A Paradigm Shift in Police Domestic Violence Intervention: From Specialized Units to a Full Spectrum Police Response

Paula Van Beek, Governors State University
Jagan R. Lingamneni, Governors State University

The advent of grants has been the catalyst for the implementation of specialized domestic violence units within police departments. The vast problems with these units have resulted in a limited and fragmented response system. Literature and practitioners acknowledge the vital role of the first responder or patrol officer but few police departments expend the resources to provide them with the expertise level of a 'specialized' domestic violence officer/detective. The findings of domestic violence research have contributed a wealth of knowledge of which practitioners remain largely unaware. Generally, models which claim to incorporate the community are simply incorporating the community of practitioners and the lay-citizen.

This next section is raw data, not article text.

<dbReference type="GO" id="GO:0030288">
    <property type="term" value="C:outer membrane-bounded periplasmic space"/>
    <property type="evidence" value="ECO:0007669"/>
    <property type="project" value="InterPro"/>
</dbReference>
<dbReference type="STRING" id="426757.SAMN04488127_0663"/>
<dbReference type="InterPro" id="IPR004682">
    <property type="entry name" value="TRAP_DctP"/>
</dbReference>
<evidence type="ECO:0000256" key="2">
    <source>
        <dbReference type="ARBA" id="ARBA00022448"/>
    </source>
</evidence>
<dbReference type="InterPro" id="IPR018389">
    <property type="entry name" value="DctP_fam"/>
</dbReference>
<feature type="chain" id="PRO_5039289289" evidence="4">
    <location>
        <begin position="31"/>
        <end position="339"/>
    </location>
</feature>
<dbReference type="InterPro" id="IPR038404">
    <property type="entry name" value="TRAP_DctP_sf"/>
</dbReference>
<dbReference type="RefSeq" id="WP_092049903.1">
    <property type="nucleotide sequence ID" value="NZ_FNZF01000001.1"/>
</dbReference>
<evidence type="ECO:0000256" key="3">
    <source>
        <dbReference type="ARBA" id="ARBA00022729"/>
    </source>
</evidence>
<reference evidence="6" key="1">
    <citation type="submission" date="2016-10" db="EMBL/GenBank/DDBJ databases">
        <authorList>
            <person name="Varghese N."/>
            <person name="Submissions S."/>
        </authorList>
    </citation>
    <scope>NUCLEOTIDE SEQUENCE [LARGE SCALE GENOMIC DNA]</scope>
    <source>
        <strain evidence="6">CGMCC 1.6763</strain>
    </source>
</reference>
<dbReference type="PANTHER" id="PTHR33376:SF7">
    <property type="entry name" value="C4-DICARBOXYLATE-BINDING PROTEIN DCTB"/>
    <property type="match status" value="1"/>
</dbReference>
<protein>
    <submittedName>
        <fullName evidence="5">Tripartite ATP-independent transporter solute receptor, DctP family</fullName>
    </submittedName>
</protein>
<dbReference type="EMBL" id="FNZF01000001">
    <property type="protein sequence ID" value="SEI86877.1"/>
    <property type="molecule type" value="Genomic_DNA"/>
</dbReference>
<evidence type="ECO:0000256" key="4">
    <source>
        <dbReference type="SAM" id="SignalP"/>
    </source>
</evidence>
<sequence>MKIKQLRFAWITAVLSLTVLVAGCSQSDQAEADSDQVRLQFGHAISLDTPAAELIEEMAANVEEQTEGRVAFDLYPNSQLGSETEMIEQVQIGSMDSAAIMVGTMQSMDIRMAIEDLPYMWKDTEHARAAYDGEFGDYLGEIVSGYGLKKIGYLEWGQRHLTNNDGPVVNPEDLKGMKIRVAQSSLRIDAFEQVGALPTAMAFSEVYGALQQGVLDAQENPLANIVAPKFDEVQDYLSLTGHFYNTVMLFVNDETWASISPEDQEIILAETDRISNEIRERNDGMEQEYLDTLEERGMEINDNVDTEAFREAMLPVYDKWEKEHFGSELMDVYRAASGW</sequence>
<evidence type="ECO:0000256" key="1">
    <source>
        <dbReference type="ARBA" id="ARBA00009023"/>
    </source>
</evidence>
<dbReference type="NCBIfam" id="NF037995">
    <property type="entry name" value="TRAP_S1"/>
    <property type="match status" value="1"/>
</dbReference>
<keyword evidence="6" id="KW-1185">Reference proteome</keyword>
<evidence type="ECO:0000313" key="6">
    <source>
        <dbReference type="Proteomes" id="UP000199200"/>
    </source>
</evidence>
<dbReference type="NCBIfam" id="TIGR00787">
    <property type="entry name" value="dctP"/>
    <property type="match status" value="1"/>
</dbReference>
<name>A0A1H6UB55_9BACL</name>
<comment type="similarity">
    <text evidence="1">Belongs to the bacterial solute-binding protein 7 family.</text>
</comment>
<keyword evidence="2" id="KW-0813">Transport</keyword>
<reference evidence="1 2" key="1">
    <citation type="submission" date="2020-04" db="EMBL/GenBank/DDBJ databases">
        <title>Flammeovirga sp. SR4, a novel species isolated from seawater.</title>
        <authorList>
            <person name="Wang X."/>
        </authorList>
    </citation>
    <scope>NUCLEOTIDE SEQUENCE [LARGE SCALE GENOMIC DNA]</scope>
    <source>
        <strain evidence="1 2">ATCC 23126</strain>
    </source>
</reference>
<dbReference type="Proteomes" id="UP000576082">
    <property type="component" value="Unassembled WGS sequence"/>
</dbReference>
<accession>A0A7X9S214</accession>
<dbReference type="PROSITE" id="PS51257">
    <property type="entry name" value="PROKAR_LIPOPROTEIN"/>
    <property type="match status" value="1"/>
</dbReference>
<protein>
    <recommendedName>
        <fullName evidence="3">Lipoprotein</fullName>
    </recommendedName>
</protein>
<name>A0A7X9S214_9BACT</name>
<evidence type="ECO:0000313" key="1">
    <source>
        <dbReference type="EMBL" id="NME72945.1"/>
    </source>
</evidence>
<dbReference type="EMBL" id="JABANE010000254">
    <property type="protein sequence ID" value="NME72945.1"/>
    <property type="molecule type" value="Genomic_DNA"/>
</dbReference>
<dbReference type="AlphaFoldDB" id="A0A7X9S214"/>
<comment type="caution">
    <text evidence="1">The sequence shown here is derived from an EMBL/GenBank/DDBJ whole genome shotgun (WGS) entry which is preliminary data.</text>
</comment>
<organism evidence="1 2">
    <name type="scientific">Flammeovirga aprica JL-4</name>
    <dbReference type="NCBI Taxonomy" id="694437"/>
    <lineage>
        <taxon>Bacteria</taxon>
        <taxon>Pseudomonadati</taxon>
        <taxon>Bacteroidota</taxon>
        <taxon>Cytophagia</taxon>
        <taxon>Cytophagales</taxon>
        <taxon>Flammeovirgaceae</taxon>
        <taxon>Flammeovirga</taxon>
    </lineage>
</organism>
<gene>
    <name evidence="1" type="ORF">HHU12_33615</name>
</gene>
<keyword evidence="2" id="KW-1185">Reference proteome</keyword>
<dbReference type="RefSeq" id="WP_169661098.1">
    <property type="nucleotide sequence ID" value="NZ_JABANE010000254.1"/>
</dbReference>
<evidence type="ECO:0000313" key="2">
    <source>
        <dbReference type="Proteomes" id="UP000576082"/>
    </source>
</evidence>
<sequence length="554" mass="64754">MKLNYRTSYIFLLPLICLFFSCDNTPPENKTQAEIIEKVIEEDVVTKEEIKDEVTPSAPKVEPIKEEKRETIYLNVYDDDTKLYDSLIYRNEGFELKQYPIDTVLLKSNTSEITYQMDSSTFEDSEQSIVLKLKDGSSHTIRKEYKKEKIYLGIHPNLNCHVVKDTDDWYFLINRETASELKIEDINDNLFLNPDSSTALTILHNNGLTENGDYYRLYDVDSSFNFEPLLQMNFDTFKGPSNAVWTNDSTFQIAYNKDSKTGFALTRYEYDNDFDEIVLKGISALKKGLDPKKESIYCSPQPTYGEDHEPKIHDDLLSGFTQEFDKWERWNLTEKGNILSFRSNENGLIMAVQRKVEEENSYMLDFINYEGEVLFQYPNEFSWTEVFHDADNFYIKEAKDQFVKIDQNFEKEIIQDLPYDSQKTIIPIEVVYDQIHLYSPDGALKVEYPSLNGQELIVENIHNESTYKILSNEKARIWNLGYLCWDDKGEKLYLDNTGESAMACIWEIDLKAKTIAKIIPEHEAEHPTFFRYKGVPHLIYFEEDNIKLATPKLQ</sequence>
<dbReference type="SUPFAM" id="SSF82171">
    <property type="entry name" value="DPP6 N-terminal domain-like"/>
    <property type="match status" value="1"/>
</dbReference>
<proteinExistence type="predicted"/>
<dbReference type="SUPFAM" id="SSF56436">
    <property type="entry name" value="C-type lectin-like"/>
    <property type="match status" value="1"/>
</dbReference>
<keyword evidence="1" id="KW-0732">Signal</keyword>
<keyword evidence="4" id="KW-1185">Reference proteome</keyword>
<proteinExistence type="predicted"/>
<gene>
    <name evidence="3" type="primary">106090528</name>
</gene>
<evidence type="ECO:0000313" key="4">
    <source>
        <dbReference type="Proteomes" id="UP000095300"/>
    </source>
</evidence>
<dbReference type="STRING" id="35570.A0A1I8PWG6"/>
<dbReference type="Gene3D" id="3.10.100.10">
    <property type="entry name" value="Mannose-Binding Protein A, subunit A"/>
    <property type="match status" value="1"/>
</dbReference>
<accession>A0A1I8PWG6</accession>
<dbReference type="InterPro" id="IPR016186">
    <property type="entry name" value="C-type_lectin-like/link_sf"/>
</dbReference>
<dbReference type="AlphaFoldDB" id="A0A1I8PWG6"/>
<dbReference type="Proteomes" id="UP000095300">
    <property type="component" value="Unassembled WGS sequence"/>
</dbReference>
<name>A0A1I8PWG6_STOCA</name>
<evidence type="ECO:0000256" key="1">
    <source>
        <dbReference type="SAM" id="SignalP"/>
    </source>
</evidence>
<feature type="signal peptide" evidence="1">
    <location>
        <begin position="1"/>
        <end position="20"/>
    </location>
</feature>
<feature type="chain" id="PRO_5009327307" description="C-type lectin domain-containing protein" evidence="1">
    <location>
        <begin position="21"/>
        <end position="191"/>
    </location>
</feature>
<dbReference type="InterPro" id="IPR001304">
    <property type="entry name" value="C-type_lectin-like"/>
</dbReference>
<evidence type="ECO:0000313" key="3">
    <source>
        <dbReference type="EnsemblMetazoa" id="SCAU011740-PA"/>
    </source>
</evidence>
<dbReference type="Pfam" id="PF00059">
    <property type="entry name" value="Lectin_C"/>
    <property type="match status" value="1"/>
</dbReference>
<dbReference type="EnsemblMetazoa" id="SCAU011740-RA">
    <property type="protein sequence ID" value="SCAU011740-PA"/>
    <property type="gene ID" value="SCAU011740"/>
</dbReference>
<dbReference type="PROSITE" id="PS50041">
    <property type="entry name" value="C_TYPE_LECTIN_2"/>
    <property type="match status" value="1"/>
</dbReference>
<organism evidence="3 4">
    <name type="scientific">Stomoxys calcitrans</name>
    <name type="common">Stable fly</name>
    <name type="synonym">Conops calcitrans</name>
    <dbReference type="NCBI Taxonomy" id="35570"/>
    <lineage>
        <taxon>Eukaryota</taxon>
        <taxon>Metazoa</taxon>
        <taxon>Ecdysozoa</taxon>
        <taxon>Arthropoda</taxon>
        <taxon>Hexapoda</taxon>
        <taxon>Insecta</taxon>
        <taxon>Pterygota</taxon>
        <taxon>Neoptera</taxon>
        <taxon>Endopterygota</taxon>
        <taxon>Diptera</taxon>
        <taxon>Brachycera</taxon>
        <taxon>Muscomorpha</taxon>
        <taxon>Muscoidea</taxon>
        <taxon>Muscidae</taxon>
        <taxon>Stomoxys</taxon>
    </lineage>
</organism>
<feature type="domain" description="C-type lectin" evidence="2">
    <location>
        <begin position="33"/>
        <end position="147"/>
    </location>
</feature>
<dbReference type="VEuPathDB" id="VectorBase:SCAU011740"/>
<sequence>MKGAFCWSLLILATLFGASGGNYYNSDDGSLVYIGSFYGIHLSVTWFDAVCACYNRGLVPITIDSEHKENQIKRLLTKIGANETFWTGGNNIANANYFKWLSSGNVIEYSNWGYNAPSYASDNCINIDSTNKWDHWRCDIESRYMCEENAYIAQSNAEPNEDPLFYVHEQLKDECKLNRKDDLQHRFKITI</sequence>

The full spectrum response model not only eliminates the shortcomings of specialized units it seeks to build on research findings and utilize the first-hand knowledge of the patrol officer and entails training of all police department personnel. An advisory committee composed primarily of first responders oversees the design and implementation of policies/procedures and coordinates the community component. Because every member of a community has a certain degree of accountability for the crime, involvement of community groups, agencies and businesses are essential in the search for solutions and prevention.

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Updated 05/20/2006